What of Costa Rica? Having looked so organised in the first half-hour, countering Brazil on a number of occasions, they began to fade as the game went on, their instinctive caution forcing them ever narrower, ever deeper, inviting wave upon wave of Brazilian attack. Only the brilliance of Navas kept them in the game so long; the surprise quarter-finalists of 2014, sadly, will go out at the first stage this time round.


And after a fairly even first quarter, Brazil soon began to establish terms. Neymar, Marcelo and Coutinho started to gel on the left, Paulinho started breaking in between the lines, and the chances began to flow. Neymar let himself down with a heavy touch when clean through. Marcelo went just wide with one of his trademark scudders. Jesus had a goal disallowed for offside.

And Brazil carried that momentum into the second half, just as Costa Rica began to look a little leaden, a little flustered, perhaps even a little tired. Certainly the gaps were beginning to open far more frequently than in the early part of the game, and stretched out by the introduction of Douglas Costa for the ineffectual Willian at the break, Brazil really should have opened their account in that 10-minute spell after half-time. Neymar, Coutinho, Jesus off the woodwork, Neymar again, Coutinho again: as the chances began to pile up, as the indomitable Navas seemed to stand a little taller with every save, it would have been easy for Brazil to heed the impending signs of alarm, to suspect that the Fates of football might just be working a double shift.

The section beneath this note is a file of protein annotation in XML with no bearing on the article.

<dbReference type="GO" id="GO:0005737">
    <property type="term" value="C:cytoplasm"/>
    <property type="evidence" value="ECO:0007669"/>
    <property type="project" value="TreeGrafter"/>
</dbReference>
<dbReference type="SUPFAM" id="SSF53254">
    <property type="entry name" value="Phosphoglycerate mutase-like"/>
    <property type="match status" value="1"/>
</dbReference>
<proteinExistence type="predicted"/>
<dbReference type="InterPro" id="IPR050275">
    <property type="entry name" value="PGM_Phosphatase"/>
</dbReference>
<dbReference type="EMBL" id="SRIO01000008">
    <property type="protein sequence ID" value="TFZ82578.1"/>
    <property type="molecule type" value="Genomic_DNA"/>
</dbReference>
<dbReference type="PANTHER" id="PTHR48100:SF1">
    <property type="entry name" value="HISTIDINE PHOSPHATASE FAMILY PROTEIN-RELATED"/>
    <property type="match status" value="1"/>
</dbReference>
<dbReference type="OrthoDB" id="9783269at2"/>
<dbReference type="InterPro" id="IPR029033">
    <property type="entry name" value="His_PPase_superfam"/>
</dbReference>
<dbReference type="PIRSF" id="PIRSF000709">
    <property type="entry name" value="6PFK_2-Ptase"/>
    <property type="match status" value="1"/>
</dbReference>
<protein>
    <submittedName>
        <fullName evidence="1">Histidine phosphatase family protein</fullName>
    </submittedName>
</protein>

But to their credit, they showed few extrinsic signs of panic, even as time leaked away. With a quarter of the game remaining, Roberto Firmino came on for Paulinho and Brazil turned the screw a little further. Neymar, having scarcely got a inch out of right-back Cristian Gamboa all game – legally and not – put a peach of a chance into the stands from 18 yards after Gamboa’s error. Then, with 12 minutes remaining, the opening: a Brazil counter, Neymar jogging the ball to the left byline, cutting inside, and then suddenly stopping, flailing, tumbling backwards as if sinking into his favourite sofa.

What had happened was this: as Neymar cut inside, Giancarlo Gonzalez made a little grab of his shirt, barely even a grab, in fact, maybe more of a stroke. Neymar could easily have carried on his way, but instead he went down. The Dutch referee pointed to the spot. The gamble seemed to have paid off handsomely. The video referees, however, took a dim view of Neymar’s theatrics and referred the decision for review, which was overturned. Jesus pleaded. Neymar simply smirked, as if too cool to feel slighted.

Even then, Brazil continued to believe. And as the injury time board went up, Firmino rose like good bread to head the ball down to Jesus. His touch trickled into the path of Coutinho, who smashed the ball through the legs of Navas to put Brazil out of their misery. Six minutes later Neymar put Costa Rica out of theirs after a rapid counter-attack. And so the Brazilian show remains resolutely on the road: a win that they not only deserved, but for which they may well emerge all the stronger.